The Story of Narcissus
Introductory Note: As one article in a series of “Classic Tales” in The Man in the Moon, “The Story of Narcissus” narrates the classical Greek myth of a beautiful man who falls in love with his own reflection. Yet this version recounts the story with an important twist: it is Narcissus’s stupidity rather than his vanity that causes his death. In lampooning the myth, the author of this witty retelling brings a touch of the ludicrous to the classic tale.
IN THAT early period of the world’s history in which the classic poets delight to lay the foundation of their tales, when the power of turning human beings into vegetables was still exercised by the gods, when the forests were inhabited by tawny individuals termed Satyrs infinitely better tempered and more hilarious than any satirical productions of modern times, but whose principal infirmity appears to have been a delusion that they could become intoxicated by squeezing grapes into their mouths (a theory which becomes absurd when reduced to practice); when Centaurs, an ingenious combination of the human with the equine animal, roamed the woods, when nymphs found lodging as well as board in the interiors of trees, and when more extraordinary races of human beings were to be seen gratis than have been met with in our own time at all the Greenwich Fairs that ever were,—there lived a youth named Narcissus.
He was not a wise child, and believed a river named Cephisus to be his father. As for his education, even for the time in which he lived (many centuries before the invention of anything) it was remarkably deficient. His costume was of the high classic style of art, consisting of a red table-cloth thrown over one shoulder, and a short calico petticoat, fastened round the waist by a belt, studded with imitation coffin-nails. His shoes were constructed on the solar-system of the period, consisting only of a pair of leather soles tightly fastened to his feet with red tape, tied in a knot just above the ancles.
His intellect was of the lowest order, and his ideas were generally in the highest disorder. The wise maxims of the ancient philosophers, specimens of which are to be met with in modern copybooks, and are so much more remarkable for self-evident truth than sparkling vivacity, had never expanded his tender mind. He has been, by some, supposed to have been handsome, but the fact (about to be related) adduced in evidence of this supposition, of his having fallen in love with his own portrait in water colours, tends more to prove his stupidity than his beauty.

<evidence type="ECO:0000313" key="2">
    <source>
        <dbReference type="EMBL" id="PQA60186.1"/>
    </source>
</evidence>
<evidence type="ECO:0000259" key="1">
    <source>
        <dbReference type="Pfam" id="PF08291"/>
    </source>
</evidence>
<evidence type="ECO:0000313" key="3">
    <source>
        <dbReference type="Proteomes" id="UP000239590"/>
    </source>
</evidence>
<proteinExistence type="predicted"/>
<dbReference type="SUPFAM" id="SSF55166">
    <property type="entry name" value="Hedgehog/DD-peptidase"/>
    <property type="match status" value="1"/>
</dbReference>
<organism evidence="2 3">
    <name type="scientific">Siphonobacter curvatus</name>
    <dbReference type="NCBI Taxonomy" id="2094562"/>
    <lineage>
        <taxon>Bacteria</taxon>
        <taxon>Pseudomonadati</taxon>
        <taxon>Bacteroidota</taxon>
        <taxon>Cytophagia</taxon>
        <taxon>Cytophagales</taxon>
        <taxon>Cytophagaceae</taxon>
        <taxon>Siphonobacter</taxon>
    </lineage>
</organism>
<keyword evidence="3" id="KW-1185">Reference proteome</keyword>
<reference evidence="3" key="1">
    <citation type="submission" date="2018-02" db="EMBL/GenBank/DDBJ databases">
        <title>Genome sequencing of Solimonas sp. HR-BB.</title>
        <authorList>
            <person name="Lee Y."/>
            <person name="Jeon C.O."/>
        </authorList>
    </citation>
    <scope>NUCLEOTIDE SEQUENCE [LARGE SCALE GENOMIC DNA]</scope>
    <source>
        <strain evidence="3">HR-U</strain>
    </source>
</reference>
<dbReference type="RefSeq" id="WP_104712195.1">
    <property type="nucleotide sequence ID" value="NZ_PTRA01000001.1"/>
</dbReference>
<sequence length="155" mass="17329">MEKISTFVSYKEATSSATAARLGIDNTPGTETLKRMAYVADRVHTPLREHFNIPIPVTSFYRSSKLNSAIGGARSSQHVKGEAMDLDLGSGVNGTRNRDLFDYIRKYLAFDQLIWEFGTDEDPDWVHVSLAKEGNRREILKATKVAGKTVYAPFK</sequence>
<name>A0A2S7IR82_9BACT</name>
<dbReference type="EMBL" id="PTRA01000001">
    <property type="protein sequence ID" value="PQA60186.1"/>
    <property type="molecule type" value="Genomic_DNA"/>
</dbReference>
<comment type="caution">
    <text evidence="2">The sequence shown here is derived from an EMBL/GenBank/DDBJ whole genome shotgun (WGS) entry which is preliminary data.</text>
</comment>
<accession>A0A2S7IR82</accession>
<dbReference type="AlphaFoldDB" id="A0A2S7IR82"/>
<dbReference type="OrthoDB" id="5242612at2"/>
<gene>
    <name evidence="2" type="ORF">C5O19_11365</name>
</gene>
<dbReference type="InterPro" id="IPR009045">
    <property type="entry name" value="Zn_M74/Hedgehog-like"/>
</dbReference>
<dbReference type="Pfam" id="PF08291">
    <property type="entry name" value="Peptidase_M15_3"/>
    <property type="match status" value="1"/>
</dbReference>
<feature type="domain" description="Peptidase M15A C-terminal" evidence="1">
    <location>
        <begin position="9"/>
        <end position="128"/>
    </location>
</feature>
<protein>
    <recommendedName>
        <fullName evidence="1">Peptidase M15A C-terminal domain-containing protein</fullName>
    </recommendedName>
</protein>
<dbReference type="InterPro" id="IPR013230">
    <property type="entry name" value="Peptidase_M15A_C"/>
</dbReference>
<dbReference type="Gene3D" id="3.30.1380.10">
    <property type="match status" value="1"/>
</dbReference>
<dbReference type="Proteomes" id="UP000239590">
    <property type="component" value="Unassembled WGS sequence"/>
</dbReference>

The first recorded incident of the life of Narcissus, is his having fallen in love with an Echo, which he accidentally discovered while making a noise to amuse himself. He immediately, with the sagacity peculiar to the period, instituted a search after the supposed owner of the voice, but in this he was by no means successful, though he had a very long run, while his futile chase of a mere sound is by no means a proof of his sound sense. Narcissus, however, to cover his disappointment, reported that Echo was a nymph, who having formed an unrequited attachment to himself, had pined away in consequence, until nothing but her voice remained, a tale which found extensive credence at the time, but has since been doubted upon anatomical principles.
One morning, whilst lying on his breast by the side of a small piece of stagnant water, Narcissus amusing himself by elevating his heels alternately in the air, and fishing for tittlebats, became absorbed in his own reflections.1A tittlebat is a stickleback, a type of small fish. These soon assumed a tangible shape, as, looking into the pond to see whether he were likely ever to have a nibble, he beheld a form which, in his vanity and perfect ignorance of optics, he imagined to be that of some water nymph captivated by his personal appearance.
Having beckoned to the shade, it replied by beckoning to him again, when, crawling forward to embrace it, the bank failed, and Narcissus experienced a shocking reverse by tumbling head over heels into the pond. As he had never in all his life learned anything, of course he didn’t know how to swim; and his want of cleverness presented a fatal hindrance to his “coming out.” Still, as the water was only about three feet deep, he might have escaped; but as he floundered about in the utmost state of bewilderment, a quantity of duckweed entangled his legs and he fell, making an impression of his nose in the mud at the bottom. “Help me! I drown!” was the last exclamation of the terrified youth, while the heartless Echo, catching sweetly the sound as it fell, repeated.—“Drown.”
Thus perished Narcissus, a victim to his ignorance of physical science, but the gods, in consideration no doubt of his having been nipt in the bud, and cut off in the flower of his youth, kindly transformed him into a daffodil, thus enabling him once in every year to resume his pristine seedy appearance.2For “resume” the original reads: “esume.”
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How To Cite (MLA Format)
“The Story of Narcissus.” The Man in the Moon, vol. 2, no. 3, 1847, pp. 123-5. Edited by Becky Tucker. Victorian Short Fiction Project, 22 September 2023, https://vsfp.byu.edu/index.php/title/the-story-of-narcissus/.
16 November 2016
20 September 2023